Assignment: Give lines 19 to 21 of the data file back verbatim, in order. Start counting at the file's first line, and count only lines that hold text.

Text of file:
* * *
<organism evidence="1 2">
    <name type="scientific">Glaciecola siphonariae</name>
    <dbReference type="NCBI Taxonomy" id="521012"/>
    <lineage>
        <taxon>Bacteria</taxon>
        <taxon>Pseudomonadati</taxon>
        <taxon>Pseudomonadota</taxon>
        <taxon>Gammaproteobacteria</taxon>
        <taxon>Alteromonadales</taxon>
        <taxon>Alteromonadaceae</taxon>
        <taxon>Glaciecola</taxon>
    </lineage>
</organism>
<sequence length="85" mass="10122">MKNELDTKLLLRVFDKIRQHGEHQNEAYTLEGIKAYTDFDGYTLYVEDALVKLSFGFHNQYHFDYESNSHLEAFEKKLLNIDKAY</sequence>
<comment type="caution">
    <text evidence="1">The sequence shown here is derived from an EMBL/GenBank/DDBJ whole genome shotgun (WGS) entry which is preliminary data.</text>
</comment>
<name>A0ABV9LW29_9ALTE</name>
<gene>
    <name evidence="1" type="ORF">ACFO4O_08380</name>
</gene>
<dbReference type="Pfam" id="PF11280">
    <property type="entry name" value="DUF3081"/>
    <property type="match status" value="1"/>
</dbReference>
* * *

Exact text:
<gene>
    <name evidence="1" type="ORF">ACFO4O_08380</name>
</gene>